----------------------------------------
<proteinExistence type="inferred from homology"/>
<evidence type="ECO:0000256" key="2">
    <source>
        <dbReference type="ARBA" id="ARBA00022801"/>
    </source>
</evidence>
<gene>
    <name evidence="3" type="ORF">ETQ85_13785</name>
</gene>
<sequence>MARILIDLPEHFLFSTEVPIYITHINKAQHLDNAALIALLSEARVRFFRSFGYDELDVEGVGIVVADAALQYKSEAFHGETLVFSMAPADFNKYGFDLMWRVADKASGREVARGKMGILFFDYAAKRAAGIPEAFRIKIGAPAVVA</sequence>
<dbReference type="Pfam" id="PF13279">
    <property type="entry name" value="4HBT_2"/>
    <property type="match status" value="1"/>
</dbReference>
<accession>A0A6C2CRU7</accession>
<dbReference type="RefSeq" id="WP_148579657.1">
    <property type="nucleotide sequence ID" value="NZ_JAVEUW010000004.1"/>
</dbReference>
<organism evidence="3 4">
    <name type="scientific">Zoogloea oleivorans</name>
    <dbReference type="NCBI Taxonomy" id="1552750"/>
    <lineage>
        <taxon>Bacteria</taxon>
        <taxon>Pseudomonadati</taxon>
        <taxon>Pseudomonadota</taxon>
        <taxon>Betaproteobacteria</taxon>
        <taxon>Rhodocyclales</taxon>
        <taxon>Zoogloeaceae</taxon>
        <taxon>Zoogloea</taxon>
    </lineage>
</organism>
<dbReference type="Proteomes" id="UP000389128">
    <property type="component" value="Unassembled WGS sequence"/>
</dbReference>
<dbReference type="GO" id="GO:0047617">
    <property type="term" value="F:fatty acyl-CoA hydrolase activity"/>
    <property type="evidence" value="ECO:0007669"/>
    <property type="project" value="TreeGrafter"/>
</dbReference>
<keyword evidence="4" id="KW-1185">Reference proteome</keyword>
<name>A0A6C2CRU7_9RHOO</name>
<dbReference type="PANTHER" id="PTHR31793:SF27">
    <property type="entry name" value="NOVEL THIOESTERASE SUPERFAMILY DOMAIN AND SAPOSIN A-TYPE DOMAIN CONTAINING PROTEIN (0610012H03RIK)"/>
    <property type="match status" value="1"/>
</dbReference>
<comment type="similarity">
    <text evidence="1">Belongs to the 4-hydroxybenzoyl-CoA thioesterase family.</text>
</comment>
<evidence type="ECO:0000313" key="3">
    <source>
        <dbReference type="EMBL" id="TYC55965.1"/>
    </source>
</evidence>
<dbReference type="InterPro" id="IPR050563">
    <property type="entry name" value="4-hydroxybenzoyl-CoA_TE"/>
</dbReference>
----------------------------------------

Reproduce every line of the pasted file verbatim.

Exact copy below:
<proteinExistence type="inferred from homology"/>
<evidence type="ECO:0000256" key="2">
    <source>
        <dbReference type="ARBA" id="ARBA00022801"/>
    </source>
</evidence>
<gene>
    <name evidence="3" type="ORF">ETQ85_13785</name>
</gene>
<sequence>MARILIDLPEHFLFSTEVPIYITHINKAQHLDNAALIALLSEARVRFFRSFGYDELDVEGVGIVVADAALQYKSEAFHGETLVFSMAPADFNKYGFDLMWRVADKASGREVARGKMGILFFDYAAKRAAGIPEAFRIKIGAPAVVA</sequence>
<dbReference type="Pfam" id="PF13279">
    <property type="entry name" value="4HBT_2"/>
    <property type="match status" value="1"/>
</dbReference>
<accession>A0A6C2CRU7</accession>
<dbReference type="RefSeq" id="WP_148579657.1">
    <property type="nucleotide sequence ID" value="NZ_JAVEUW010000004.1"/>
</dbReference>
<organism evidence="3 4">
    <name type="scientific">Zoogloea oleivorans</name>
    <dbReference type="NCBI Taxonomy" id="1552750"/>
    <lineage>
        <taxon>Bacteria</taxon>
        <taxon>Pseudomonadati</taxon>
        <taxon>Pseudomonadota</taxon>
        <taxon>Betaproteobacteria</taxon>
        <taxon>Rhodocyclales</taxon>
        <taxon>Zoogloeaceae</taxon>
        <taxon>Zoogloea</taxon>
    </lineage>
</organism>
<dbReference type="Proteomes" id="UP000389128">
    <property type="component" value="Unassembled WGS sequence"/>
</dbReference>
<dbReference type="GO" id="GO:0047617">
    <property type="term" value="F:fatty acyl-CoA hydrolase activity"/>
    <property type="evidence" value="ECO:0007669"/>
    <property type="project" value="TreeGrafter"/>
</dbReference>
<keyword evidence="4" id="KW-1185">Reference proteome</keyword>
<name>A0A6C2CRU7_9RHOO</name>
<dbReference type="PANTHER" id="PTHR31793:SF27">
    <property type="entry name" value="NOVEL THIOESTERASE SUPERFAMILY DOMAIN AND SAPOSIN A-TYPE DOMAIN CONTAINING PROTEIN (0610012H03RIK)"/>
    <property type="match status" value="1"/>
</dbReference>
<comment type="similarity">
    <text evidence="1">Belongs to the 4-hydroxybenzoyl-CoA thioesterase family.</text>
</comment>
<evidence type="ECO:0000313" key="3">
    <source>
        <dbReference type="EMBL" id="TYC55965.1"/>
    </source>
</evidence>
<dbReference type="InterPro" id="IPR050563">
    <property type="entry name" value="4-hydroxybenzoyl-CoA_TE"/>
</dbReference>